Friday, September 7, 2018
Arthur J. Cockfield (Queen's), Shaping International Tax Law and Policy in Challenging Times, 54 Stan. J. Int'l L. 223 (2018):
This Article was prepared for a symposium at Stanford Law School on What's Law Got Do To With It? Examining the Role of Law in a Changing World. The OECD and G20 Base Erosion and Profits (BEPS) project represents the most comprehensive global cooperative effort to date to inhibit aggressive international tax planning and offshore tax evasion — along with related revenue losses. This cooperation promotes agreement on the underlying tax rules that govern cross-border transactions and reduces tax as a barrier to international trade and investment, hence improving global welfare. It remains unclear, however, whether ongoing cooperative solutions outside of tax administration will curtail perceived problems in any significant sense.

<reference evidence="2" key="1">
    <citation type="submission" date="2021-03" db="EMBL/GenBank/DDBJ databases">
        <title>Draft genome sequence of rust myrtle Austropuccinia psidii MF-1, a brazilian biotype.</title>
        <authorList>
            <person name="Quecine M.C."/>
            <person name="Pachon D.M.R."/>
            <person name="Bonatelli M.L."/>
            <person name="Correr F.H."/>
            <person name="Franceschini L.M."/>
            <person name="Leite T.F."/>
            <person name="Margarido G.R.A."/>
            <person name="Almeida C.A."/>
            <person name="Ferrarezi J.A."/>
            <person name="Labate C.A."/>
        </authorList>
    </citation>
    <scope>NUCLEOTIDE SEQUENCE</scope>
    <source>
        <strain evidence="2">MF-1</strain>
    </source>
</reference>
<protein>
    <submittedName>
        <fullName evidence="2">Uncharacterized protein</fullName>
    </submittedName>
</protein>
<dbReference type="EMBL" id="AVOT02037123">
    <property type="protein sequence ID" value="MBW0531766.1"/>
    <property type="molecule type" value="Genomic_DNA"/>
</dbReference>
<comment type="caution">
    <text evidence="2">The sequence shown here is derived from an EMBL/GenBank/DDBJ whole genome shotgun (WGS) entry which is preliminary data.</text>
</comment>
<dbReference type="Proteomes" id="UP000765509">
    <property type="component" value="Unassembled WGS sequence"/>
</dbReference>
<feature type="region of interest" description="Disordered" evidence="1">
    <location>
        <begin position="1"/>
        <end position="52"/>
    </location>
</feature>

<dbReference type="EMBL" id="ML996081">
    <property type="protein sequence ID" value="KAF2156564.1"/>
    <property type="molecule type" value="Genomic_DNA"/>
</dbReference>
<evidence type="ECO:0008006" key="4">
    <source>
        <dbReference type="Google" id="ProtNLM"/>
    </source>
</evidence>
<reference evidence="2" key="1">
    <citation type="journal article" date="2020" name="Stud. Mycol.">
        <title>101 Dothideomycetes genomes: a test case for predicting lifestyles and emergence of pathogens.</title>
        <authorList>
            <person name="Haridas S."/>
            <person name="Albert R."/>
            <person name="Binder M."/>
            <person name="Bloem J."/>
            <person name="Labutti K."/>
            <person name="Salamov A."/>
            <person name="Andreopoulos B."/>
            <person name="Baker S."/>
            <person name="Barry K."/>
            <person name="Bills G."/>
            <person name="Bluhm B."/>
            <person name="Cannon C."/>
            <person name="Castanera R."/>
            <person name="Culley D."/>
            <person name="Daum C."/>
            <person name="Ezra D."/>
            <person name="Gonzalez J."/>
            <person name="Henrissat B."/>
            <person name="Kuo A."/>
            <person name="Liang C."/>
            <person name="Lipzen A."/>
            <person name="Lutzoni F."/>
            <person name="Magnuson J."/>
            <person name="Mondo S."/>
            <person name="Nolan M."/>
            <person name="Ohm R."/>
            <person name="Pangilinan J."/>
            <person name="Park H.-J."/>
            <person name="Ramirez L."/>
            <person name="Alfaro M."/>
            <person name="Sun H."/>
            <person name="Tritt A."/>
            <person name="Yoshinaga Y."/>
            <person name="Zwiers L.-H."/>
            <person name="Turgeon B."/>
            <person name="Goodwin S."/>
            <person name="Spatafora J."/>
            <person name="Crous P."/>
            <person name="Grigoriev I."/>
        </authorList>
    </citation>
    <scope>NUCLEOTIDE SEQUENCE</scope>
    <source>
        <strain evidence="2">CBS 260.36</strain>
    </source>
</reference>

Moreover, global political trends, including anti-globalization, nationalism, and populism — along with the rise of countries historically left off the bargaining table — make progress through international cooperation even more elusive. As a result of these forces, governments should continue to cooperate at the global level on tax administration agreements while simultaneously pursuing needed substantive tax and corporate law reforms at the national level.